The term "cache-sexe" refers to a covering for the female genitals.
In this case, "cache-sexe" appears to be the term used in those areas of the African continent that were colonized by the French, such as the region from western Mali to southern Cameroon.
Cache-sexe are used throughout much of West Africa and parts of East Asia, where the term modesty apron is more commonly used.
Cache-sexe are constructed of a variety of materials including woven fabric, leather, beads, leaves, and metals.
For example, cache-sexe created by the Kirdi (Fulani) women in northern Cameroon are skirts beaded with a fantastic range of colors.
Cache-sexe are worn low on the hip and tied with a cord.
The cache-sexe can be traced to the Paleolithic period, where stone carvings of fecund women, such as the Venus of Lespugue, depict panels of string fore and aft.
One of the oldest African examples of cache-sexe is described as a girdle from twelfth-century Mali.
Cache-sexe appear to be exclusive to females.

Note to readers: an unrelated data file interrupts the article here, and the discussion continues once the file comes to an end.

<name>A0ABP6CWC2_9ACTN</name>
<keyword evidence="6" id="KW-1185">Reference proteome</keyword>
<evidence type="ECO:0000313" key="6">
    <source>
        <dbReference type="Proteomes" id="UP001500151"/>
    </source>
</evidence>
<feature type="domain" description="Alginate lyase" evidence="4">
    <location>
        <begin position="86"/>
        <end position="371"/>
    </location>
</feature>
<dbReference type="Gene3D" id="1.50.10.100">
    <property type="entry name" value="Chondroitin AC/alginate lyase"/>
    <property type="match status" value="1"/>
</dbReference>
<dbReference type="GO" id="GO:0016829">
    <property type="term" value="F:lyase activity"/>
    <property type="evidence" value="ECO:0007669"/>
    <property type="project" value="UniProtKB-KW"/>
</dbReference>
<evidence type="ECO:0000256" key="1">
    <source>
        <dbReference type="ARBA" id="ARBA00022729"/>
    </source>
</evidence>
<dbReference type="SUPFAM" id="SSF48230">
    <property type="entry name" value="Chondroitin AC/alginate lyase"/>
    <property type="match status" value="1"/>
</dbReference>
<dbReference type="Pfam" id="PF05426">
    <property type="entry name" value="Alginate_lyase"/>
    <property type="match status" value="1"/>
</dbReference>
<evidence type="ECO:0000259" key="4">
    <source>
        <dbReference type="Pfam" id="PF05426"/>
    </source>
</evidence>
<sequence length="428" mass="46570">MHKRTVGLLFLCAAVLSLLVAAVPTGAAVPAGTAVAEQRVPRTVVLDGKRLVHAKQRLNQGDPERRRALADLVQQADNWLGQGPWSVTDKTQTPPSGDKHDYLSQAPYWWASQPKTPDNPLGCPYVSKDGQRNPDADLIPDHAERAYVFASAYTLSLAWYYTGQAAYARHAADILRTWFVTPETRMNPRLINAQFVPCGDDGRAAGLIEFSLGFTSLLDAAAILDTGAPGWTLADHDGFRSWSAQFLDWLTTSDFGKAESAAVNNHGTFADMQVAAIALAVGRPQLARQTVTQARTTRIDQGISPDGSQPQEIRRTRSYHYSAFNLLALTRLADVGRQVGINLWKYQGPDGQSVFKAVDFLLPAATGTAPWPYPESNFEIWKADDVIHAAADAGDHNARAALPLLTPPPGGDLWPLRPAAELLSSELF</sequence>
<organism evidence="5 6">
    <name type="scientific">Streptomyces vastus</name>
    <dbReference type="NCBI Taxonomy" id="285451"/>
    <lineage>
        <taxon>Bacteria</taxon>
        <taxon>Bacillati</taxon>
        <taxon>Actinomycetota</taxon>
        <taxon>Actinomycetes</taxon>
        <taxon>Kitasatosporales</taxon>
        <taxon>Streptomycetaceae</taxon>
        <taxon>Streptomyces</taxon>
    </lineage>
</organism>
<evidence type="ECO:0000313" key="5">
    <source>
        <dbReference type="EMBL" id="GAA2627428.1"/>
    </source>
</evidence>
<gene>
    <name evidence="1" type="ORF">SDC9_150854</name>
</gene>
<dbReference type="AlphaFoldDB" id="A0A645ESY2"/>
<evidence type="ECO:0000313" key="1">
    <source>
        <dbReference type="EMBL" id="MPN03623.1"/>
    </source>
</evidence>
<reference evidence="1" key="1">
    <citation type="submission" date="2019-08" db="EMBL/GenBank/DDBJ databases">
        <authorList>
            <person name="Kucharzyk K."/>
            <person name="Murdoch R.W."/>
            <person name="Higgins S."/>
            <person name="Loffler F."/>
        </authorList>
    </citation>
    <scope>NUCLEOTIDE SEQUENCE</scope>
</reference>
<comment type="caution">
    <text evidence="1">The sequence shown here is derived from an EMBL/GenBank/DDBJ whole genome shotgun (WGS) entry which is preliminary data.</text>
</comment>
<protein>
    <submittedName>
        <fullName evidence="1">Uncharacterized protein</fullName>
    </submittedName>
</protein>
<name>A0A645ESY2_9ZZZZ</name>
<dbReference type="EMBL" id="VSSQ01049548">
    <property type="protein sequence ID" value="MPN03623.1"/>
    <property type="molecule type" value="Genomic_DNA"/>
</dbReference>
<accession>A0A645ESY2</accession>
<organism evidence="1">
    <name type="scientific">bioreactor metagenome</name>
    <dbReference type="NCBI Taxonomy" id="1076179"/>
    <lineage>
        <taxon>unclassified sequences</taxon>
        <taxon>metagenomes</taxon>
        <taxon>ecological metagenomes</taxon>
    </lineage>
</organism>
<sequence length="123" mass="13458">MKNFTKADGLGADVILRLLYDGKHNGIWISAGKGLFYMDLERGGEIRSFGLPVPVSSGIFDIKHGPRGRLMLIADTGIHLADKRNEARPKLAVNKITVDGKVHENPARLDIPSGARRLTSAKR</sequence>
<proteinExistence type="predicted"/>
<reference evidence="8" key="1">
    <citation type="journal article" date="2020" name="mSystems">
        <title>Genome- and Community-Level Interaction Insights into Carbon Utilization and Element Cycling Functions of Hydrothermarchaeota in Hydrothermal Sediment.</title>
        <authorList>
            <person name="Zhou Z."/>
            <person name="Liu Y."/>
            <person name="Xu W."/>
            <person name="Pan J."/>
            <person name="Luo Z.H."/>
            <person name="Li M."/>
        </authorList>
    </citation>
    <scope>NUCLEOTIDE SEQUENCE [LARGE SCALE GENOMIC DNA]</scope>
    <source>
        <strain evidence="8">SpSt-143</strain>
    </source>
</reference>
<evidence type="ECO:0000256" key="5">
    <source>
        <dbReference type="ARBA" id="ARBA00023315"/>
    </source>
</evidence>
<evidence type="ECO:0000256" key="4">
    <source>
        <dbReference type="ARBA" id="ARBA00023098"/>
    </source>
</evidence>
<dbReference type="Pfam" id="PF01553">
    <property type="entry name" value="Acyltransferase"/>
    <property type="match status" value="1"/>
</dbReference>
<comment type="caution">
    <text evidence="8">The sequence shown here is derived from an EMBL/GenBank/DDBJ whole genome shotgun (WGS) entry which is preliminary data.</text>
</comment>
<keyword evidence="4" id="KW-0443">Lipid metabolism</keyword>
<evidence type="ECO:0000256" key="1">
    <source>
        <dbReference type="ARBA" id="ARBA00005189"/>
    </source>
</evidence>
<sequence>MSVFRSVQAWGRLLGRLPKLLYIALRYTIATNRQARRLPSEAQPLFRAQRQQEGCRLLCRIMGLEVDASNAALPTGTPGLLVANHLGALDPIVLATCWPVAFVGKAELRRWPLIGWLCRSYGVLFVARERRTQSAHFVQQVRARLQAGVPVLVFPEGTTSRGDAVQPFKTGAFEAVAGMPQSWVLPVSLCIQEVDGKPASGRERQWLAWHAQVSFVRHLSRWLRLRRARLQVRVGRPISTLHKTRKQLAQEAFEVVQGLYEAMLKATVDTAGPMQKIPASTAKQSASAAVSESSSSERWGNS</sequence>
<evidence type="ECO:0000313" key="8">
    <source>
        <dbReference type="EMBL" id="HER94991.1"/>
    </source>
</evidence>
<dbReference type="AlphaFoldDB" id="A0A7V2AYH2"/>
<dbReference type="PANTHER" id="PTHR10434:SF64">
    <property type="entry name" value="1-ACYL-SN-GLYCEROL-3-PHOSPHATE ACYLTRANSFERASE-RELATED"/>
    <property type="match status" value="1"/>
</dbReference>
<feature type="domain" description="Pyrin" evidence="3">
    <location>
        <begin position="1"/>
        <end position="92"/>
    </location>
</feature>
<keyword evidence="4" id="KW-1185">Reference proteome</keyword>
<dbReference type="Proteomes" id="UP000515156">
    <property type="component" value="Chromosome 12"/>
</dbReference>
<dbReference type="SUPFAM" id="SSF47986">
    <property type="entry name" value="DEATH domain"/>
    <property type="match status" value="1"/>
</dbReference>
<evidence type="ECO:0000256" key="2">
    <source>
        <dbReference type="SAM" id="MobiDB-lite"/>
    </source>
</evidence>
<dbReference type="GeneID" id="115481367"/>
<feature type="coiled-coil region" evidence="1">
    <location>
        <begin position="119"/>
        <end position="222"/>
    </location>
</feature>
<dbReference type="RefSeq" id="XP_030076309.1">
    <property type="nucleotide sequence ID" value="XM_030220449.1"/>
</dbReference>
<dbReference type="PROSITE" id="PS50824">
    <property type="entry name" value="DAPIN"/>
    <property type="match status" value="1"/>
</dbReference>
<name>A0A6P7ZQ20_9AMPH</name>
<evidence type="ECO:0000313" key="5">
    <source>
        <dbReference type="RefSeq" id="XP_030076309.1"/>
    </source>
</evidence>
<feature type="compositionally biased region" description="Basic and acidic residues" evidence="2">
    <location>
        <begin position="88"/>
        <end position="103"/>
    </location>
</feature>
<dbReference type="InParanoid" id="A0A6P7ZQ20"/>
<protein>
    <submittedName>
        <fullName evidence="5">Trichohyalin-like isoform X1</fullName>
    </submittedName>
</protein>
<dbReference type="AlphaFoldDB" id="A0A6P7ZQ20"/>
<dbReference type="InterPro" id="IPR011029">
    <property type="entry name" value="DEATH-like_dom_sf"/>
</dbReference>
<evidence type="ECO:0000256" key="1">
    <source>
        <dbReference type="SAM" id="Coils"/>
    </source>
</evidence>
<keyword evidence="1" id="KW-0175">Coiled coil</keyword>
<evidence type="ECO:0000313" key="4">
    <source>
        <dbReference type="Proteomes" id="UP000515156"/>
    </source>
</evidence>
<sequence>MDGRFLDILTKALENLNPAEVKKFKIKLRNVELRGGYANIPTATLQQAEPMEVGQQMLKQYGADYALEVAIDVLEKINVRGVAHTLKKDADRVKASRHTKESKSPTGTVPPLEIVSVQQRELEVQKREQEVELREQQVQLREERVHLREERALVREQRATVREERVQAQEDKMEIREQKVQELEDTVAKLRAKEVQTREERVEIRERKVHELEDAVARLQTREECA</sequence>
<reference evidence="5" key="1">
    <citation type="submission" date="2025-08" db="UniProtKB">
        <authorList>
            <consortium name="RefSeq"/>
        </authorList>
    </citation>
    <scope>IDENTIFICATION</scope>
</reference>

When and how a woman wears a cache-sexe varies from society to society.
Female informants report that protection from the environment is the main reason they wear cache-sexe.
Articles of dress with ritual power, such as the cache-sexe, are used to protect, if not actually conceal, the lower body against evil.
Like the penis sheath, one function of the cache-sexe was thought to be modesty.
Not wearing a cache-sexe is a visible statement of a woman's inability or unwillingness to participate in social interaction, as when ill or in mourning.
"The Beaded Cache-Sexe of Northern Cameroon."
The word usage examples above have been gathered from various sources to reflect current and historial usage. They do not represent the opinions of YourDictionary.com.